The Person from Porlock


Unwanted house guests, drugs and procrastination are the subject of this week’s foray into the nether regions of Wikipedia…

The Person from Porlock was an unwelcome visitor to Samuel Taylor Coleridge during his composition of the poem Kubla Khan in 1797. Coleridge claimed to have perceived the entire course of the poem in a dream (possibly an opium-induced haze), but was interrupted by this visitor from Porlock (a village near Exmoor) while in the process of writing it. Kubla Khan, only 54 lines long, was never completed. Thus “Person from Porlock”, “Man from Porlock”, or just “Porlock” are literary allusions to unwanted intruders who disrupt inspired creativity. The intruder in this case is purported to have been a local needing a horse to help pull the Lifeboat Louisa across land to launch after a storm had made Lynmouth inaccessible.

Coleridge was living at Nether Stowey (a village in the foothills of the Quantocks). It is unclear whether the interruption took place at Culbone Parsonage or at Ash Farm. He described the incident in his first publication of the poem:

“On awakening he appeared to himself to have a distinct recollection of the whole, and taking his pen, ink, and paper, instantly and eagerly wrote down the lines that are here preserved. At this moment he was unfortunately called out by a person on business from Porlock, and detained by him above an hour, and on his return to his room, found, to his no small surprise and mortification, that though he still retained some vague and dim recollection of the general purport of the vision, yet, with the exception of some eight or ten scattered lines and images, all the rest had passed away like the images on the surface of a stream into which a stone has been cast, but, alas! without the after restoration of the latter!”

English poet and essayist Thomas De Quincey speculated, in his own Confessions of an English Opium-Eater, that the mysterious figure was Coleridge’s physician, Dr. P. Aaron Potter, who regularly supplied the poet with laudanum.

This story is by no means universally accepted by scholars. It has been suggested that this prologue, as well as the Person from Porlock, was fictional and intended as a credible explanation of the poem’s seemingly fragmentary state as published. The poet Stevie Smith also suggested this view in one of her own poems, saying “the truth I think, he was already stuck”.

If the Porlock interruption was a fiction, it would parallel the famous “letter from a friend” that interrupts Chapter XIII of Coleridge’s Biographia Literaria just as he was beginning a hundred-page exposition of the nature of the imagination. It was admitted much later that the “friend” was the author himself. In that case, the invented letter solved the problem that Coleridge found little receptiveness for his philosophy in the England of that time.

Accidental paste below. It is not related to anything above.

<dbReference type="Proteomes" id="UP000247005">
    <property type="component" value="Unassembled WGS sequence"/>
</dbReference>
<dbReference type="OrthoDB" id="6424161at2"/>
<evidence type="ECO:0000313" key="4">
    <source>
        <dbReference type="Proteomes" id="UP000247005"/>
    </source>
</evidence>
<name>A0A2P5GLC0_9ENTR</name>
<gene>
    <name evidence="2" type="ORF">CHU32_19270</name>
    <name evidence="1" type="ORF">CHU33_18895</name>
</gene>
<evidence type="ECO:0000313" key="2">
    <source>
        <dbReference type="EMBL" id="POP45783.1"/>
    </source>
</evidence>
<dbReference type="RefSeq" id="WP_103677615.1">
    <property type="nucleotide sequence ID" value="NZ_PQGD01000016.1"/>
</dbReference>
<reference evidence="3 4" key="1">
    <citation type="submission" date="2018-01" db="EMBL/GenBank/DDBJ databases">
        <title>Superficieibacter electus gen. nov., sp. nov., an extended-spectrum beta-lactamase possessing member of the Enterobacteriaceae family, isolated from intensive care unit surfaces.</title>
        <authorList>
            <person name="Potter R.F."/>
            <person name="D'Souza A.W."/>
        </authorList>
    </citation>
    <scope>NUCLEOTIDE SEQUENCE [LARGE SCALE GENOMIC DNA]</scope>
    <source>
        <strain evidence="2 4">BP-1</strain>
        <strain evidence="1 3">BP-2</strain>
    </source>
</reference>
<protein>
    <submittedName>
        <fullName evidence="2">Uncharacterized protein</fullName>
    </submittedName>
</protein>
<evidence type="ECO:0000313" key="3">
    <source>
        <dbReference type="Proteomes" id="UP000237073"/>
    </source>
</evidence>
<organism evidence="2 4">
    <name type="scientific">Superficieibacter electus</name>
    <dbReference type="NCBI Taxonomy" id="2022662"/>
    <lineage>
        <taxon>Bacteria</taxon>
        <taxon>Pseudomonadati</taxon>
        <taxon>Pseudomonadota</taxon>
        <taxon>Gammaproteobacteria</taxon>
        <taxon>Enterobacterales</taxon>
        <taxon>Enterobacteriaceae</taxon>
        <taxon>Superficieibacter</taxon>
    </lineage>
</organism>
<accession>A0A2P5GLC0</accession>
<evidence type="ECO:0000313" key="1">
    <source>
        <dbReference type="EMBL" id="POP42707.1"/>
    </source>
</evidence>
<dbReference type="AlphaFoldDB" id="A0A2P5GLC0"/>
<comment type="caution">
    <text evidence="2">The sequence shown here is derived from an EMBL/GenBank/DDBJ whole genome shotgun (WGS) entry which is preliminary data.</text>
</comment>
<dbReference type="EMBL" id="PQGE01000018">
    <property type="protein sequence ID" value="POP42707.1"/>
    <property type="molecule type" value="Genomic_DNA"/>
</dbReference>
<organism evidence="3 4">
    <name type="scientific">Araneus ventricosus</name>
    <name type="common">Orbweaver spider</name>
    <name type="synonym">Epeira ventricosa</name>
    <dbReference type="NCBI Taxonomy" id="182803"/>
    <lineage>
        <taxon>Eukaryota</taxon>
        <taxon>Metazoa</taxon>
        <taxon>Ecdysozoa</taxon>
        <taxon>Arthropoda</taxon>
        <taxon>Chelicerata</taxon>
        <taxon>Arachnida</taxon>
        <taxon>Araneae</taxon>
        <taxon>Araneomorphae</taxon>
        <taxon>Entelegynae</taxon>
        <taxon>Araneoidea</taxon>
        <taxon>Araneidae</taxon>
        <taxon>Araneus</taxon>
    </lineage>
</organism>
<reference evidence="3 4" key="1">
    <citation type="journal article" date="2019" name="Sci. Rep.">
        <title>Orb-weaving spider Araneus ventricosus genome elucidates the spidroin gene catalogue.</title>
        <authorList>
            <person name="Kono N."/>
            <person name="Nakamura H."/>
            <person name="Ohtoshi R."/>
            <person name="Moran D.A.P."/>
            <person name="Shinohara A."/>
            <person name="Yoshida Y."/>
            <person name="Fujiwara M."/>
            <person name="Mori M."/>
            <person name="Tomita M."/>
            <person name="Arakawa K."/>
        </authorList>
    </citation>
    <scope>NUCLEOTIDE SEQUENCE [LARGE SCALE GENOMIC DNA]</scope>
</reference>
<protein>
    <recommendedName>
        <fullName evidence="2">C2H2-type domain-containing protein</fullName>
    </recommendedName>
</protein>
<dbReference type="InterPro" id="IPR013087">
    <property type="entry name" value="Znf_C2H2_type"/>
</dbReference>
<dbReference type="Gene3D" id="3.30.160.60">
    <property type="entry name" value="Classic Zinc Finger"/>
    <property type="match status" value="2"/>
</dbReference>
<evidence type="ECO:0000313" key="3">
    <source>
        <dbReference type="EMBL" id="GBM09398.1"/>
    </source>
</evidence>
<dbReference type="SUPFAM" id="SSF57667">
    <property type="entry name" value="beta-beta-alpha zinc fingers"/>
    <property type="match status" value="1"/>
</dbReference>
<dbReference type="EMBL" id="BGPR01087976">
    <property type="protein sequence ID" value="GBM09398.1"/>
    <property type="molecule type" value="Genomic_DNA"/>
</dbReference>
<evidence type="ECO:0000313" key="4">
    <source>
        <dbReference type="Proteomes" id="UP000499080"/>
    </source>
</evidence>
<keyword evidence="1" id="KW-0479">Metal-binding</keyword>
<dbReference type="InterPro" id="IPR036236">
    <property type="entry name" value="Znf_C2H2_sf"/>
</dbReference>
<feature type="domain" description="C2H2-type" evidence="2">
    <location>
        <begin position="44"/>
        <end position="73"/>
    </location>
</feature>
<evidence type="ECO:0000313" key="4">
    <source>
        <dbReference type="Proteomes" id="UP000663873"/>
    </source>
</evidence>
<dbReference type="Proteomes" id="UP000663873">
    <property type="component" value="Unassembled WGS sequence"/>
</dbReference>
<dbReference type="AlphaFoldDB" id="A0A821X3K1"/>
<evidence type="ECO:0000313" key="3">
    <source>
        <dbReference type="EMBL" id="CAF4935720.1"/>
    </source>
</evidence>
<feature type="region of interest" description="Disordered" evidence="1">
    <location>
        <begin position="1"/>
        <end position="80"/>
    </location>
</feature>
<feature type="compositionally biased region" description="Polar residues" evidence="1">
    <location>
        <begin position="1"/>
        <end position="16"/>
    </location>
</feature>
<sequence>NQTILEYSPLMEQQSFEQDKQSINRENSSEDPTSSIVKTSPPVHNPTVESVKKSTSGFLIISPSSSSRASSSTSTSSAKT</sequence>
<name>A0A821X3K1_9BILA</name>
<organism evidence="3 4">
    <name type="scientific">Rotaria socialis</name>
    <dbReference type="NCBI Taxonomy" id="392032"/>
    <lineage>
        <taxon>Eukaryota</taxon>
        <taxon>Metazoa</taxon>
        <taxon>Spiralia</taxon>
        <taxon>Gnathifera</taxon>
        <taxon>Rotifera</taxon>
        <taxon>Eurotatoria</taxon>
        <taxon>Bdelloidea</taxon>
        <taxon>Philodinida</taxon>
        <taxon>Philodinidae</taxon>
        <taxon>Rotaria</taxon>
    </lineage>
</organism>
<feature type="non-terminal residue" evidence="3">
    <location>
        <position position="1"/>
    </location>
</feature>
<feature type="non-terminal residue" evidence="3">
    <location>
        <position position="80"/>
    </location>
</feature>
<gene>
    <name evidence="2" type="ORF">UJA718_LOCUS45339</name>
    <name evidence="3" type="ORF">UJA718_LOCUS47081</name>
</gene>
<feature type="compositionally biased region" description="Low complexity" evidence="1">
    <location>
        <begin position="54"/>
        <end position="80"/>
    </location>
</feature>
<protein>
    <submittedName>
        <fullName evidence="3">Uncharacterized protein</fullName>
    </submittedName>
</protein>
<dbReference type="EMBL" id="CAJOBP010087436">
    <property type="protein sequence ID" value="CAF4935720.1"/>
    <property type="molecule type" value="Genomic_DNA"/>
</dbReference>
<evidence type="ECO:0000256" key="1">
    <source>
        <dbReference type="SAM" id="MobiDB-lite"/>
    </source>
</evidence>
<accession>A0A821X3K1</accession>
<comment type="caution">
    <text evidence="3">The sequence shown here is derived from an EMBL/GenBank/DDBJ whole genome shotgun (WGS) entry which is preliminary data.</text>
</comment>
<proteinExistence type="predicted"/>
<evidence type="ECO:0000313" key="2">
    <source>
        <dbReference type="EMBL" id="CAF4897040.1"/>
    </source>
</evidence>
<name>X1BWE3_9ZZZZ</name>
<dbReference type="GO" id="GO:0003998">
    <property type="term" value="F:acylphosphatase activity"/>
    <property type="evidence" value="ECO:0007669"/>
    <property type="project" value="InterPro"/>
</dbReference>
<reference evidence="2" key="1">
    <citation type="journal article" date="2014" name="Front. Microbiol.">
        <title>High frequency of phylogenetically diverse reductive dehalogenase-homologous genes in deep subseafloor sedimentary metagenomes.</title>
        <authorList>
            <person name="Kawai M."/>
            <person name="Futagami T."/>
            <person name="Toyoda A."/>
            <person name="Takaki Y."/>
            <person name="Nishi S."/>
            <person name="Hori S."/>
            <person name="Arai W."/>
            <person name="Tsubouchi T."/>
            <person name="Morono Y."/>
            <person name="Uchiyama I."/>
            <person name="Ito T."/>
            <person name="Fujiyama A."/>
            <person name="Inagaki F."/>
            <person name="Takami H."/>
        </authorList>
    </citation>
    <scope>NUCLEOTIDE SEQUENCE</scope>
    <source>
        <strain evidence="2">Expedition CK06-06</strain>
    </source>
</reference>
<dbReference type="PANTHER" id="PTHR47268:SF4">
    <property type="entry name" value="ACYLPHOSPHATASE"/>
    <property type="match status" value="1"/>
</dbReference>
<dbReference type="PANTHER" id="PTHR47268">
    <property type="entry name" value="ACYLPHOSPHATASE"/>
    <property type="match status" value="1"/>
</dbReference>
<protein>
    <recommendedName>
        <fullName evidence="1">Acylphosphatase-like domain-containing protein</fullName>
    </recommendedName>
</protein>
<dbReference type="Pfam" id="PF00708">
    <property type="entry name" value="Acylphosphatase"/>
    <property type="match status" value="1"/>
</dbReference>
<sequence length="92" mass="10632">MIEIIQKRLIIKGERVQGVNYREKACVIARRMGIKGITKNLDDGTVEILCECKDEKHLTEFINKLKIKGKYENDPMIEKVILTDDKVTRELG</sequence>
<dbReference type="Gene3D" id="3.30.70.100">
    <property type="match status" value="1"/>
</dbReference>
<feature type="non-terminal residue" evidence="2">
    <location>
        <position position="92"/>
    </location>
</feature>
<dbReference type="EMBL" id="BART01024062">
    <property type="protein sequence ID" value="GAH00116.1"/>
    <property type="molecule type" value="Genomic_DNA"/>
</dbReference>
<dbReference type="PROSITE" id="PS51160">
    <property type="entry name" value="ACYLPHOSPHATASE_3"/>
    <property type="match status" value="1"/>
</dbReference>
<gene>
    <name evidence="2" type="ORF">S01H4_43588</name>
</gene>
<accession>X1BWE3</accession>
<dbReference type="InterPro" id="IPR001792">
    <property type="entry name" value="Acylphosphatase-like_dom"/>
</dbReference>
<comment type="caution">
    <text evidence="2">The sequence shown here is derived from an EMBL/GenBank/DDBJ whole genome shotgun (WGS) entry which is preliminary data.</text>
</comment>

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About Author Profile: Worm

In between dealing with all things technological in the Dabbler engine room, Worm writes the weekly Wikiworm column every Saturday and our monthly Book Club newsletters.

6 thoughts on “The Person from Porlock

    April 5, 2014 at 15:10

    Robert Graves wrote a short poem, “The Person from Porlock”, suggesting that more than a few other works would have gained from the same treatment.You can hear Graves read it it at about 22:27 of the first reading (second recording) at .

      April 5, 2014 at 17:34

      thanks George – it would appear from the ‘in other literature’ entries at the bottom of the wikipedia article that plenty of famous authors have riffed on the subject – including Conan Doyle, Nabokov and Douglas Adams

    April 5, 2014 at 17:23

    The following bagatelle appeared on Hooting Yard ten long years ago:

    Like Samuel Taylor Coleridge, I know the misery of being inconvenienced by a person from Porlock. It happened thus. It was a Wednesday, I recall, teeming with Hooting Yard’s most tremendous rainfall for forty years. I was sat at the kitchen table attempting to insert a new pair of laces into my gleaming big black leather boots. Minnie was at her spinet, as usual, idly tinkling. I suspected that soon the tinkling would cease and she would launch into an impassioned performance of one of her ten thousand and twenty-two songs. I hoped she would play my favourite, the “Anthem for a Brutish Haberdasher”, or perhaps her mangled sea shanty “Bring Me Your Winding Sheet, O Mother of Mine”. As I fiddled ineptly with the laces, our door crashed open and a hirsute and drenched individual burst into the room. In an instant, a puddle formed at his feet. Minnie continued to tinkle.